Try: Vasilopita with citrus fruit

The gold coin custom

According to tradition, when St. Basil was bishop of Caesarea, in Cappadocia (modern day Central Anatolia), the then Prefect of Cappadocia visited the town to collect taxes. The scared Caesareans, following the advice of their prelate, gathered whatever precious items they possessed and went out to greet the prefect. Saint Basil managed to persuade him not to deprive the locals of their valuables. Then, a new problem arose: how to return the precious items to their rightful owners! St. Basil asked the locals to prepare small pies and then he placed one piece inside each pie. By miracle, each one got back the item they owned!

The star of the day

The table on New Year’s Day is laid with an assortment of delicious-looking dishes and traditional sweets with honey such as mouthwatering melomakarona, fried pancakes, loukoumades and diples, yet the star of the day is none other than vasilopita!

The cake (or pie) is a symbol of good luck for the new year and everyone gathers around the table in happy anticipation of the cutting process, as, according to popular belief, the person who finds the lucky coin (flouri) will have good fortune all year long!! It is customary for the householder to make the sign of the cross on the cake with a knife and then start cutting the pieces and naming the owner of each piece: the first piece is for Christ, the second is for Virgin Mary, the third is for St. Basil, the fourth is for the house, (some people also cut a piece for the poor), and the following pieces are given to family members by order of age. In villages, the livestock, the family field, the fishing boat or the mill all get their own piece of the cake.

How to Cut a Vasilopita

On New Year’s Eve when the clock strikes 12, after everyone wishes each other a new year it is time for cutting the vasilopita. Traditionally there is a religious aspect, so the host of the house is the one who cuts the cake. The first piece is for Christ, the second for the virgin Mary, the third for the house and then follows a piece for the hosts, following by the oldest relatives and moving to the youngest. If a family member is away on a trip they are also included. We also included our pets.

If you are celebrating New Years’ s with friends and you are cutting a vasilopita, they all should get pieces. Anyone who is present at the gathering should get a piece.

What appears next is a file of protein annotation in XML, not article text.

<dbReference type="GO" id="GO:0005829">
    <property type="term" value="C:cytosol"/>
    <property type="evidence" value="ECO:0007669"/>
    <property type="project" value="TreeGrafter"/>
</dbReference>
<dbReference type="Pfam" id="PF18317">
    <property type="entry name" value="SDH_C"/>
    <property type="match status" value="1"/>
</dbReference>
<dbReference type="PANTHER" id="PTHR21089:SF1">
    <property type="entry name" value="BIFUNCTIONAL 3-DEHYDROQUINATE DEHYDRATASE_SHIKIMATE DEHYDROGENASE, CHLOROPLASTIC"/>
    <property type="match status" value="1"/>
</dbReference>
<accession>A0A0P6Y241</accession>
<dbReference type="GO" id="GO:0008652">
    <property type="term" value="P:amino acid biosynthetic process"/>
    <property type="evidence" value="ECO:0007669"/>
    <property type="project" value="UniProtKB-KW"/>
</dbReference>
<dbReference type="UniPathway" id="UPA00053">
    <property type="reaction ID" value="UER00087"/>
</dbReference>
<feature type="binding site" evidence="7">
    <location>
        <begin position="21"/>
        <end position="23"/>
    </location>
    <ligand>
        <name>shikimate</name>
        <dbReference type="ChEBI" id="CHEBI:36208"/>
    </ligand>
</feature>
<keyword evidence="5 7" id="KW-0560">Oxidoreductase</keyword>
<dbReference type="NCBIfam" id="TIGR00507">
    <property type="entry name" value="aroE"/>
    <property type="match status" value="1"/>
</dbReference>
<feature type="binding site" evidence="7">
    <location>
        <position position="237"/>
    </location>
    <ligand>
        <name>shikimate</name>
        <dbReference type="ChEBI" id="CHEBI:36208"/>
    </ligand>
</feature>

Vasilopita is not only cut in families, but also businesses, clubs, associations and ministries. All have vasilopites that they cut during the first few weeks of the year. The concept of the coin applies to all the employees and members and is attached to a larger gift such as a television.

Vassilopita, Greek New Year’s Cake Recipe

Vasilopita is the traditional Greek New Year’s cake served at midnight on New Year’s Eve. This cake is infused with the aromas of orange, butter, and mastic!

After baking the vasilopita, a coin is inserted through the base and when served in slices, the person who finds the coin is said to be granted luck for the rest of the year!

Vasilopita is made with different kinds of dough, such as cake and tsoureki (sweet bread). This is my favorite recipe for Greek New Year’s cake, as my mother passed it on to me. It is a very special cake, infused with the wonderful aromas of orange and mastic.

In this vasilopita recipe, we beat the egg whites into meringue, and this is the secret to fluffy and velvet vasilopita batter. All ingredients should be at room temperature, and (can’t point this out enough) always sift the flour when baking a cake.

You can always see the recipe in video (in Greek) here, and of course, in English, right below the recipe. Happy baking and my best wishes for 2019!


Vasilopita is a traditional Greek cake that is eaten as a family for Saint Basil’s Day (January 1). It is also called “New Year’s Day Cake”.

It is customary to hide a coin or a bean inside the cake before baking. This coin is supposed to bring good luck to the person who finds it. Vasilopita takes the form of a bread or a cake, depending on the region in which it is made.